Years ago as an electrician for a major school district, I was working on a fire alarm system in an elementary school. While I was on-site, a staff member found me and excitedly said they needed my help — some children were trapped in a bathroom and couldn't get out. Sure enough, the door to a small bathroom on the second floor couldn't be opened by either the children stuck inside or the staff outside. It seems that someone had installed an exhaust fan through the bathroom wall, and it created a negative pressure that prevented the door from being opened. We couldn't locate the distribution panel that served the fan, and turning off circuits didn't help. So we decided to break out the lower panel on the door to relieve the vacuum. As soon as we did, the kids started climbing through the opening, heads and feet all at the same time.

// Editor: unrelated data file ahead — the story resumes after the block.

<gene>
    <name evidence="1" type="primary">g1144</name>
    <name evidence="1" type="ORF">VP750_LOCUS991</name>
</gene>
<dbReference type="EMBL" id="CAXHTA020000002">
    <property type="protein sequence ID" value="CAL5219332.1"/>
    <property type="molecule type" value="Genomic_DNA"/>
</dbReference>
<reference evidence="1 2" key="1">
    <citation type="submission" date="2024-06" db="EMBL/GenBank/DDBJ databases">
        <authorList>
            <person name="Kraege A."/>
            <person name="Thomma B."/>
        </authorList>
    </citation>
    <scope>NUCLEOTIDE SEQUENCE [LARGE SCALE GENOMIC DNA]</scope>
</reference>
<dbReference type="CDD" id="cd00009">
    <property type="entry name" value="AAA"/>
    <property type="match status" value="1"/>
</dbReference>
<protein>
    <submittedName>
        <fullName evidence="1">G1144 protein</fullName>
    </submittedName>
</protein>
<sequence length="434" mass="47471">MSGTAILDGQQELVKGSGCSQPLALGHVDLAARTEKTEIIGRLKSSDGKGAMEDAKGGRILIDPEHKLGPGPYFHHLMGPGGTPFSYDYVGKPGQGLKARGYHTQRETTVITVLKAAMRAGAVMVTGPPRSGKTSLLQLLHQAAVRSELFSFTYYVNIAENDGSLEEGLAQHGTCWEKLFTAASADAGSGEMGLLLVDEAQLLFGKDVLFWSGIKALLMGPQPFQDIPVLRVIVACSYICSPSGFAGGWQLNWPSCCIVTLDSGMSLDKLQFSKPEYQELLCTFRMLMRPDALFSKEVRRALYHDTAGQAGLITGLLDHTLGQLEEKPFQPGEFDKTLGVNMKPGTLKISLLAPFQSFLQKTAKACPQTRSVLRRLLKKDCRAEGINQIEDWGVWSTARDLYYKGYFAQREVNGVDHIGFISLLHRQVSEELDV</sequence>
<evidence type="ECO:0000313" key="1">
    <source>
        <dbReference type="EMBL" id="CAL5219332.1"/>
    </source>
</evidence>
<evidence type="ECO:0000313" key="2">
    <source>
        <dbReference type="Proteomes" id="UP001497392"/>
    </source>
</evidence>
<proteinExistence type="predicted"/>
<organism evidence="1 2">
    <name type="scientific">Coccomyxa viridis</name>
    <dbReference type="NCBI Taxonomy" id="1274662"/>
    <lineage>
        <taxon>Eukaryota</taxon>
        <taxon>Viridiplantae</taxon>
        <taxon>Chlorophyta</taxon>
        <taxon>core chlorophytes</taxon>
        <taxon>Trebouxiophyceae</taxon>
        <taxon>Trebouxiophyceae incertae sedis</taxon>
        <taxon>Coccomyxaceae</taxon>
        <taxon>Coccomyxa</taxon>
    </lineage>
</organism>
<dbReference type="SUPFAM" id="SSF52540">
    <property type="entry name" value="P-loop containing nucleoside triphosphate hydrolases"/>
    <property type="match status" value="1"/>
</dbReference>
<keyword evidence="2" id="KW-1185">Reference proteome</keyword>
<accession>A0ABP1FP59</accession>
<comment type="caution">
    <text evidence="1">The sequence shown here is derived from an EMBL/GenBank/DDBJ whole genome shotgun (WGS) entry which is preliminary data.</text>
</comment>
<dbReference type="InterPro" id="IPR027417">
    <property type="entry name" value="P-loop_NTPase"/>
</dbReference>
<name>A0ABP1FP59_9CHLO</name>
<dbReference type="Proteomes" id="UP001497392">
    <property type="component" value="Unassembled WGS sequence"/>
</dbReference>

I was called to an automotive repair/body shop to install an outlet for a brand new copier. After scoping out the job, I found a subpanel 10 feet from the office where they wanted the outlet. I thought I'd install some pipe, wire, and the outlet and be out of there no problem. I finished cleaning up, but instead of grabbing my meter to prove my work, I just grabbed the cord and plugged in the machine to check for power. After the smoke cleared, I pulled out my meter and found there was 208V to neutral. It seems the electrician before me had fed the subpanel with the wild leg from the 3-phase, 120/240V delta panel. The only other circuits in the panel were a water heater and welder, so the wild leg had never shown up before. Thinking there was a neutral in the panel, I assumed that both legs were 120V. I hope someday I can meet the other electrician to see if he has an extra $1,300 to pay for that copier.
Minnesota Lake, Minn.
Illustrations by Clint Metcalf
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